the YC-810 (200 watts, 4 Ohms) "Big B" bass cabinet with eight ten-inch drivers was the first of its kind and originally came on a massive tube steel "swivel dolley".

    the LS-1 lighting system (8 floods on 2 t-bars with switch controller) was many years ahead of its time.

    the TRC-2A "Roto Master", rotating horn box for guitar, was a unique forerunner to the flanger and chorus.

    the YGM-1 "Guitar Mate" tube combo (12" speaker, 20 watts no clipping rms @ 8 Ohms) was an instant success and, when replaced by the updated, 25-Watt YGM-3 in 1969, quickly became one of the industry leaders for its quality and versatility.

    the YBA-3A, "Super Custom Special" fan-cooled bass head (minimum 250 Watts rms no clipping @ 2 Ohms) could put out over 400 watts if driven hard enough and had to be used with two YC-810 "Big B’s". The 100-pound monster used four 6KG6A TV verticle hold tubes for output and was a "first" for Yorkville, and the world.

    the MX-8, a nonpowered 8-channel mono mixer brought club PA into the multi-channel era.

    the YPM-1 mono power amp (100 watts @4 Ohms) went with the MX-8 & MX-24.

    the MX-24 was the world’s first 24-channel, multi-bus mixer designed specifically for full-scale live sound contracting. Such an operation was run by Pete Traynor from 1969 to 1971 ("Strawberry Fields", "Lighthouse at Varsity Stadium", "Gordon Lightfoot at Massey Hall", "Johnny Winter at Maple Leaf Gardens", "Steve Miller in Toronto", etc., etc., ). With no others known to have been in existance yet, this operation was a "first" in its own right.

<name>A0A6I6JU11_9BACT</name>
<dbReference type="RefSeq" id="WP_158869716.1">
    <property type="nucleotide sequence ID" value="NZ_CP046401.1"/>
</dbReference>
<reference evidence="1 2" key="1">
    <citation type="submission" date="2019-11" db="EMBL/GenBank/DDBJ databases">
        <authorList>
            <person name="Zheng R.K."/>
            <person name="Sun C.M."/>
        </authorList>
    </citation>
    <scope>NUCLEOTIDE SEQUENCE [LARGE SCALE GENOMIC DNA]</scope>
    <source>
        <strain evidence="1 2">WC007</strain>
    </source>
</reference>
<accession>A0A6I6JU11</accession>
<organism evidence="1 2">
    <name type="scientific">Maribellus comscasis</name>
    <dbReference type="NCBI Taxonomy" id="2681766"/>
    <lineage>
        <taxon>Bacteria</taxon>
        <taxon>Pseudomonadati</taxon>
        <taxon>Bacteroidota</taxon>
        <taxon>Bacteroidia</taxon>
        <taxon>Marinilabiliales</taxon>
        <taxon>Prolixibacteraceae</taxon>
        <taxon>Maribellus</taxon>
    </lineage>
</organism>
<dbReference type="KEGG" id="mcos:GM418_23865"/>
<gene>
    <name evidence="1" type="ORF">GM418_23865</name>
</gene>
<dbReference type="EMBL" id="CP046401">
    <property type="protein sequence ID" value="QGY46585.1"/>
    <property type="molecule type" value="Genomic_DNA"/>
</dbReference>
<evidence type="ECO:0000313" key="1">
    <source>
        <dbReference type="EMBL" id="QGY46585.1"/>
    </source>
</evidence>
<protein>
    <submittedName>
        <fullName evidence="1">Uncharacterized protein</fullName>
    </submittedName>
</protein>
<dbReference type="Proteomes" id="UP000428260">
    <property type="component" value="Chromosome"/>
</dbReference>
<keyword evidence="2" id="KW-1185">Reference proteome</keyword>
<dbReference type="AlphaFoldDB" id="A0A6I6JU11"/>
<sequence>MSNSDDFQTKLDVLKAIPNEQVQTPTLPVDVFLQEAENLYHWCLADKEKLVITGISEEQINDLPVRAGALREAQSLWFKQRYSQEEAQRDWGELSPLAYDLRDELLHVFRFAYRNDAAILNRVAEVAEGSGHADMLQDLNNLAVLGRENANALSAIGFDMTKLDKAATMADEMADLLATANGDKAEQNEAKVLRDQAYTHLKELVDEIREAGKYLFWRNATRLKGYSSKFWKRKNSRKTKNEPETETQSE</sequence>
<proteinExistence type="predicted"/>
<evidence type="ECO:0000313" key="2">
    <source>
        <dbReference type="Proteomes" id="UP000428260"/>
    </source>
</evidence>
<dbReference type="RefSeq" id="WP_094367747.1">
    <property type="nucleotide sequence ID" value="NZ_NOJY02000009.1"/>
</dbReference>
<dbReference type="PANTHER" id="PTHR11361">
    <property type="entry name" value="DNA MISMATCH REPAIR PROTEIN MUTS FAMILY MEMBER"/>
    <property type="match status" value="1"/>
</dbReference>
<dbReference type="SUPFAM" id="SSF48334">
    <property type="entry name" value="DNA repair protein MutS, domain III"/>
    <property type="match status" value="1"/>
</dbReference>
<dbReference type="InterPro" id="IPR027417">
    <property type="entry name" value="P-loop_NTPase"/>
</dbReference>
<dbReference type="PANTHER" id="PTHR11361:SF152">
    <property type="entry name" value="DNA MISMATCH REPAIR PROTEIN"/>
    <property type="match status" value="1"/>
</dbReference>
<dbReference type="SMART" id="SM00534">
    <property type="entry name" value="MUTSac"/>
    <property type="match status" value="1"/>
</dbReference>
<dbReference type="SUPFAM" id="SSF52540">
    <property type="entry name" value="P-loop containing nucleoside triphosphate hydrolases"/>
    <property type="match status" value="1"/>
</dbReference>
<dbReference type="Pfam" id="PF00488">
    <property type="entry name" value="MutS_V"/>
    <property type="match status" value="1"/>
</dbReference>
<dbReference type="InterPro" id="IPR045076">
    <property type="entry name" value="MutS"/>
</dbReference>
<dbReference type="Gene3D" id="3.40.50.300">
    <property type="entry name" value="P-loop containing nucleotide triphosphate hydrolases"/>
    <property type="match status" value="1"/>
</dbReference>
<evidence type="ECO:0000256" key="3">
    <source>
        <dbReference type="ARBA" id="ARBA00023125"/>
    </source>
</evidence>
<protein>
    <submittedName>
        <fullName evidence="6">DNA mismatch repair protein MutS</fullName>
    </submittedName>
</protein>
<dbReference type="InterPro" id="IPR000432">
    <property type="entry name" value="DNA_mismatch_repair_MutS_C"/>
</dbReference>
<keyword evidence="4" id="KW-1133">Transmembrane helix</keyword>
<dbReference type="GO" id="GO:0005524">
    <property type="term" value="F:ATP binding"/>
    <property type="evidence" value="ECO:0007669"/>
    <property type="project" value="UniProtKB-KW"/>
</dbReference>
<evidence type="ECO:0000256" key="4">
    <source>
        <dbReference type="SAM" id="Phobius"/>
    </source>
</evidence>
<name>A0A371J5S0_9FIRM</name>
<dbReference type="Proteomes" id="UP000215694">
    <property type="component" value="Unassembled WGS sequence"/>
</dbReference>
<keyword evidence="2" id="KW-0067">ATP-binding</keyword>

the YSR-2 "Signature Reverb" combo (4x10", 2 chan., 45 watts) was a "first" in that it introduced the guitar amp world to one of its most enduring features the Master Volume control.

    the "wedge" floor monitor was created for Pete’s contract system. A later spin-off, the YSM-1 (not to be confused with the present day studio monitor), was another "first", not only because it was a wedge monitor when there were no others, but also because its unique design provided two different up-facing angles.
  18. hondo8671


    Apr 22, 2004
    Yorkville is Good stuff!! :bassist:
    xm200t 2/10 combo loadest 200 watt cab ive played!! :)
  19. Yorkville is like any audio company that markets particular lines of gear to certain market segments.

    For example, I rented a set of 115 (15") PA speakers which sounded like trash (Performance Series). Keep in mind that these suckers are something like $250 per speaker. Economics dictate that at that price, something has to suffer... and in this case it was sound quality.

    That being said, I have other Yorkville products that sound absolutely incredible! I have an XS400 head which absolutely blows my mind for sound quality AND it looks GREAT! I also have their YSM1P studio monitors, which I love.

    You cannot beat their warranty and service department. I've only had to deal with them once, and they were incredible! My powered monitors developed a rattle, which they fixed for free even though I bought the speakers used. Since getting them back they have been 100% perfect without a hint of rattle.

    IMHO you will never regret a Yorkville purchase (just stay away from the Performance series : ) )

    - Andrew
  20. Aaron Saunders

    Aaron Saunders

    Apr 27, 2002
    Hey, the company never specified "Stellar" Performance ;).

    I've got a Yorkville 100B that I love, and I'm selling soon -- but only so I can upgrade to the XS400 combo and XC115 or XC210 setup. I love Yorkville gear, personally. GREAT bang for the buck.